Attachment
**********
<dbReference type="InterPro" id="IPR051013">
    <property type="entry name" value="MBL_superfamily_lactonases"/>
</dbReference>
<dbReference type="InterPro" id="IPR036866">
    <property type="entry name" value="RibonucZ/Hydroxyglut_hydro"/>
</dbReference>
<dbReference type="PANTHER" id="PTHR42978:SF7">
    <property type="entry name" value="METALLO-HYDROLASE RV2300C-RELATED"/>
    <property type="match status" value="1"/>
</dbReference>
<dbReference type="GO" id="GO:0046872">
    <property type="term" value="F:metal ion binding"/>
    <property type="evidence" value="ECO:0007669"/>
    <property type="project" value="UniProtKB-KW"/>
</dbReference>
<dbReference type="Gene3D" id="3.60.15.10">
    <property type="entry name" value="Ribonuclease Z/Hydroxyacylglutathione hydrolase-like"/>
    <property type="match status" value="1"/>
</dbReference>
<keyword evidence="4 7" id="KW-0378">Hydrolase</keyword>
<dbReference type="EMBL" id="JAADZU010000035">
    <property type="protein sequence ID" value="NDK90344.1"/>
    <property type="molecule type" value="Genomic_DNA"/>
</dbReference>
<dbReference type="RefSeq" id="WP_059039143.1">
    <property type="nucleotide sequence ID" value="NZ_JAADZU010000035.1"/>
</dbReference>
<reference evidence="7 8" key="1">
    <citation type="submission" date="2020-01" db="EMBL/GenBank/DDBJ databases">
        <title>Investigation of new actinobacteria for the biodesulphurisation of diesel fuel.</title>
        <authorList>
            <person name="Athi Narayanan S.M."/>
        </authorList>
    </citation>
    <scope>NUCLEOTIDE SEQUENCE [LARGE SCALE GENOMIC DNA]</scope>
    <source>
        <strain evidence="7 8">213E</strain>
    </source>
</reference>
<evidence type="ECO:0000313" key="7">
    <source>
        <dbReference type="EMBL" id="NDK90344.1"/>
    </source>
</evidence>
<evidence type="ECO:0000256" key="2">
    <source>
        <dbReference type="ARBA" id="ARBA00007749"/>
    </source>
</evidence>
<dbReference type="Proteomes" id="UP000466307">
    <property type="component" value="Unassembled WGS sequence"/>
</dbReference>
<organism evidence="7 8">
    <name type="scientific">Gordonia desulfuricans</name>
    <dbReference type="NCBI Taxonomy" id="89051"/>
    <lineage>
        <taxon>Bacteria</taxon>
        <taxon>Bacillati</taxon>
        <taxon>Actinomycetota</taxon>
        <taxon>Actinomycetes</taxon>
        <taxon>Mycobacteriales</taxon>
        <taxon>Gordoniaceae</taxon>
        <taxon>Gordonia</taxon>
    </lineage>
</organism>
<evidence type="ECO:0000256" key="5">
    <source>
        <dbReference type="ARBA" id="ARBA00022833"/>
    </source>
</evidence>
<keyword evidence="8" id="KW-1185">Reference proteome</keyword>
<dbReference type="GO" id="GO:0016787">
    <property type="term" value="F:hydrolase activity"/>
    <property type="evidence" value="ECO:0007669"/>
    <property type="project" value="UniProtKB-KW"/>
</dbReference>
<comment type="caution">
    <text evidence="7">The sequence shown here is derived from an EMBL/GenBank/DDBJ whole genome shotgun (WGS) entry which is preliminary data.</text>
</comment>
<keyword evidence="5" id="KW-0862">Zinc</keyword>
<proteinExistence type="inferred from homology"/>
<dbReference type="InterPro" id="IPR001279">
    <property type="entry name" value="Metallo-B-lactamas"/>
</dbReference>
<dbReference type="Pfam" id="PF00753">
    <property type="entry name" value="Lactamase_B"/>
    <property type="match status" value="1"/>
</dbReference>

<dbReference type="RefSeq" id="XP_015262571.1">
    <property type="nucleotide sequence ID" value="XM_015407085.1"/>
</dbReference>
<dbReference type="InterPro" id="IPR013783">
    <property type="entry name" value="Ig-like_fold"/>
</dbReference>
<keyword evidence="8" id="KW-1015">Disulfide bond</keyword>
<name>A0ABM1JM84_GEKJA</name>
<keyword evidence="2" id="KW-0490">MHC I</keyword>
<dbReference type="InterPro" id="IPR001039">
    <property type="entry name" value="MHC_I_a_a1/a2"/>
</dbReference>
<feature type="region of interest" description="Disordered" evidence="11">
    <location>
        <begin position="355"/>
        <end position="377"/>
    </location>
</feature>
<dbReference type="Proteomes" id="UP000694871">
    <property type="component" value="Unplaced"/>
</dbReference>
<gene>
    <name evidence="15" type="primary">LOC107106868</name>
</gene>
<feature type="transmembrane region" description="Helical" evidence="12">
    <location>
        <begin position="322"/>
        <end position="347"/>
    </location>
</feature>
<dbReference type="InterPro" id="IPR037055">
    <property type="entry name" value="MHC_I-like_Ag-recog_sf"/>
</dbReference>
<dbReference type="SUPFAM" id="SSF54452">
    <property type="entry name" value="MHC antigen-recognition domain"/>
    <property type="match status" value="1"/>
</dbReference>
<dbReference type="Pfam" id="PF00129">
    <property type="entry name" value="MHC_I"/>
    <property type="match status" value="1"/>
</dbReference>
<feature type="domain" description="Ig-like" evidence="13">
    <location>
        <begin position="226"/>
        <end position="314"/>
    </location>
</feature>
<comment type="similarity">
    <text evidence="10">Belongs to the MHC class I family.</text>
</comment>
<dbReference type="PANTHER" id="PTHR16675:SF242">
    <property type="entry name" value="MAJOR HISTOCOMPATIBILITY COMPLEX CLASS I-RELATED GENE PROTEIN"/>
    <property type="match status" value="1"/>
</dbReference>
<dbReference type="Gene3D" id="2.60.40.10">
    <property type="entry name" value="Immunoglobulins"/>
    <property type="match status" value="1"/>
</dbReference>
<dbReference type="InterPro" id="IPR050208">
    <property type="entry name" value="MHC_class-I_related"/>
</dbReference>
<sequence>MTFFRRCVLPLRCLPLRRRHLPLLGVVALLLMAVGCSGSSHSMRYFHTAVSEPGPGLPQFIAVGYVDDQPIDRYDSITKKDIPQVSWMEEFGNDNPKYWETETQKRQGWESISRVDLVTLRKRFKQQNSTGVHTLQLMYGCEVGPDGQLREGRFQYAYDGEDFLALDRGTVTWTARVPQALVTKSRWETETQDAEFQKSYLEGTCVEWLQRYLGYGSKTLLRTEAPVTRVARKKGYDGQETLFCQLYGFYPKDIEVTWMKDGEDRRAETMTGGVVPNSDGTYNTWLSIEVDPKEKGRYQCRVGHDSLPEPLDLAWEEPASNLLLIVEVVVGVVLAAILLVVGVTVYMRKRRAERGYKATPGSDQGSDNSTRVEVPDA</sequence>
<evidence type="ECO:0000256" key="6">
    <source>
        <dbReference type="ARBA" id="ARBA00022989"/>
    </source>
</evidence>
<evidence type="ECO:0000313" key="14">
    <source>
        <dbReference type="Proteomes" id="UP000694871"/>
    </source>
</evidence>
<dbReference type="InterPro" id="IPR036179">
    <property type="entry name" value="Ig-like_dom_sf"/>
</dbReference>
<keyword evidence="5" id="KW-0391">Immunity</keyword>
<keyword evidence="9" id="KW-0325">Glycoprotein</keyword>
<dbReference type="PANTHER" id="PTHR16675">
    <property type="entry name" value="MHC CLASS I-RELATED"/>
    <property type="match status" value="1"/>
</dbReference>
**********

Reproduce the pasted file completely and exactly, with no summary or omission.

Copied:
<dbReference type="InterPro" id="IPR051013">
    <property type="entry name" value="MBL_superfamily_lactonases"/>
</dbReference>
<dbReference type="InterPro" id="IPR036866">
    <property type="entry name" value="RibonucZ/Hydroxyglut_hydro"/>
</dbReference>
<dbReference type="PANTHER" id="PTHR42978:SF7">
    <property type="entry name" value="METALLO-HYDROLASE RV2300C-RELATED"/>
    <property type="match status" value="1"/>
</dbReference>
<dbReference type="GO" id="GO:0046872">
    <property type="term" value="F:metal ion binding"/>
    <property type="evidence" value="ECO:0007669"/>
    <property type="project" value="UniProtKB-KW"/>
</dbReference>
<dbReference type="Gene3D" id="3.60.15.10">
    <property type="entry name" value="Ribonuclease Z/Hydroxyacylglutathione hydrolase-like"/>
    <property type="match status" value="1"/>
</dbReference>
<keyword evidence="4 7" id="KW-0378">Hydrolase</keyword>
<dbReference type="EMBL" id="JAADZU010000035">
    <property type="protein sequence ID" value="NDK90344.1"/>
    <property type="molecule type" value="Genomic_DNA"/>
</dbReference>
<dbReference type="RefSeq" id="WP_059039143.1">
    <property type="nucleotide sequence ID" value="NZ_JAADZU010000035.1"/>
</dbReference>
<reference evidence="7 8" key="1">
    <citation type="submission" date="2020-01" db="EMBL/GenBank/DDBJ databases">
        <title>Investigation of new actinobacteria for the biodesulphurisation of diesel fuel.</title>
        <authorList>
            <person name="Athi Narayanan S.M."/>
        </authorList>
    </citation>
    <scope>NUCLEOTIDE SEQUENCE [LARGE SCALE GENOMIC DNA]</scope>
    <source>
        <strain evidence="7 8">213E</strain>
    </source>
</reference>
<evidence type="ECO:0000313" key="7">
    <source>
        <dbReference type="EMBL" id="NDK90344.1"/>
    </source>
</evidence>
<evidence type="ECO:0000256" key="2">
    <source>
        <dbReference type="ARBA" id="ARBA00007749"/>
    </source>
</evidence>
<dbReference type="Proteomes" id="UP000466307">
    <property type="component" value="Unassembled WGS sequence"/>
</dbReference>
<organism evidence="7 8">
    <name type="scientific">Gordonia desulfuricans</name>
    <dbReference type="NCBI Taxonomy" id="89051"/>
    <lineage>
        <taxon>Bacteria</taxon>
        <taxon>Bacillati</taxon>
        <taxon>Actinomycetota</taxon>
        <taxon>Actinomycetes</taxon>
        <taxon>Mycobacteriales</taxon>
        <taxon>Gordoniaceae</taxon>
        <taxon>Gordonia</taxon>
    </lineage>
</organism>
<evidence type="ECO:0000256" key="5">
    <source>
        <dbReference type="ARBA" id="ARBA00022833"/>
    </source>
</evidence>
<keyword evidence="8" id="KW-1185">Reference proteome</keyword>
<dbReference type="GO" id="GO:0016787">
    <property type="term" value="F:hydrolase activity"/>
    <property type="evidence" value="ECO:0007669"/>
    <property type="project" value="UniProtKB-KW"/>
</dbReference>
<comment type="caution">
    <text evidence="7">The sequence shown here is derived from an EMBL/GenBank/DDBJ whole genome shotgun (WGS) entry which is preliminary data.</text>
</comment>
<keyword evidence="5" id="KW-0862">Zinc</keyword>
<proteinExistence type="inferred from homology"/>
<dbReference type="InterPro" id="IPR001279">
    <property type="entry name" value="Metallo-B-lactamas"/>
</dbReference>
<dbReference type="Pfam" id="PF00753">
    <property type="entry name" value="Lactamase_B"/>
    <property type="match status" value="1"/>
</dbReference>

<dbReference type="RefSeq" id="XP_015262571.1">
    <property type="nucleotide sequence ID" value="XM_015407085.1"/>
</dbReference>
<dbReference type="InterPro" id="IPR013783">
    <property type="entry name" value="Ig-like_fold"/>
</dbReference>
<keyword evidence="8" id="KW-1015">Disulfide bond</keyword>
<name>A0ABM1JM84_GEKJA</name>
<keyword evidence="2" id="KW-0490">MHC I</keyword>
<dbReference type="InterPro" id="IPR001039">
    <property type="entry name" value="MHC_I_a_a1/a2"/>
</dbReference>
<feature type="region of interest" description="Disordered" evidence="11">
    <location>
        <begin position="355"/>
        <end position="377"/>
    </location>
</feature>
<dbReference type="Proteomes" id="UP000694871">
    <property type="component" value="Unplaced"/>
</dbReference>
<gene>
    <name evidence="15" type="primary">LOC107106868</name>
</gene>
<feature type="transmembrane region" description="Helical" evidence="12">
    <location>
        <begin position="322"/>
        <end position="347"/>
    </location>
</feature>
<dbReference type="InterPro" id="IPR037055">
    <property type="entry name" value="MHC_I-like_Ag-recog_sf"/>
</dbReference>
<dbReference type="SUPFAM" id="SSF54452">
    <property type="entry name" value="MHC antigen-recognition domain"/>
    <property type="match status" value="1"/>
</dbReference>
<dbReference type="Pfam" id="PF00129">
    <property type="entry name" value="MHC_I"/>
    <property type="match status" value="1"/>
</dbReference>
<feature type="domain" description="Ig-like" evidence="13">
    <location>
        <begin position="226"/>
        <end position="314"/>
    </location>
</feature>
<comment type="similarity">
    <text evidence="10">Belongs to the MHC class I family.</text>
</comment>
<dbReference type="PANTHER" id="PTHR16675:SF242">
    <property type="entry name" value="MAJOR HISTOCOMPATIBILITY COMPLEX CLASS I-RELATED GENE PROTEIN"/>
    <property type="match status" value="1"/>
</dbReference>
<dbReference type="Gene3D" id="2.60.40.10">
    <property type="entry name" value="Immunoglobulins"/>
    <property type="match status" value="1"/>
</dbReference>
<dbReference type="InterPro" id="IPR050208">
    <property type="entry name" value="MHC_class-I_related"/>
</dbReference>
<sequence>MTFFRRCVLPLRCLPLRRRHLPLLGVVALLLMAVGCSGSSHSMRYFHTAVSEPGPGLPQFIAVGYVDDQPIDRYDSITKKDIPQVSWMEEFGNDNPKYWETETQKRQGWESISRVDLVTLRKRFKQQNSTGVHTLQLMYGCEVGPDGQLREGRFQYAYDGEDFLALDRGTVTWTARVPQALVTKSRWETETQDAEFQKSYLEGTCVEWLQRYLGYGSKTLLRTEAPVTRVARKKGYDGQETLFCQLYGFYPKDIEVTWMKDGEDRRAETMTGGVVPNSDGTYNTWLSIEVDPKEKGRYQCRVGHDSLPEPLDLAWEEPASNLLLIVEVVVGVVLAAILLVVGVTVYMRKRRAERGYKATPGSDQGSDNSTRVEVPDA</sequence>
<evidence type="ECO:0000256" key="6">
    <source>
        <dbReference type="ARBA" id="ARBA00022989"/>
    </source>
</evidence>
<evidence type="ECO:0000313" key="14">
    <source>
        <dbReference type="Proteomes" id="UP000694871"/>
    </source>
</evidence>
<dbReference type="InterPro" id="IPR036179">
    <property type="entry name" value="Ig-like_dom_sf"/>
</dbReference>
<keyword evidence="5" id="KW-0391">Immunity</keyword>
<keyword evidence="9" id="KW-0325">Glycoprotein</keyword>
<dbReference type="PANTHER" id="PTHR16675">
    <property type="entry name" value="MHC CLASS I-RELATED"/>
    <property type="match status" value="1"/>
</dbReference>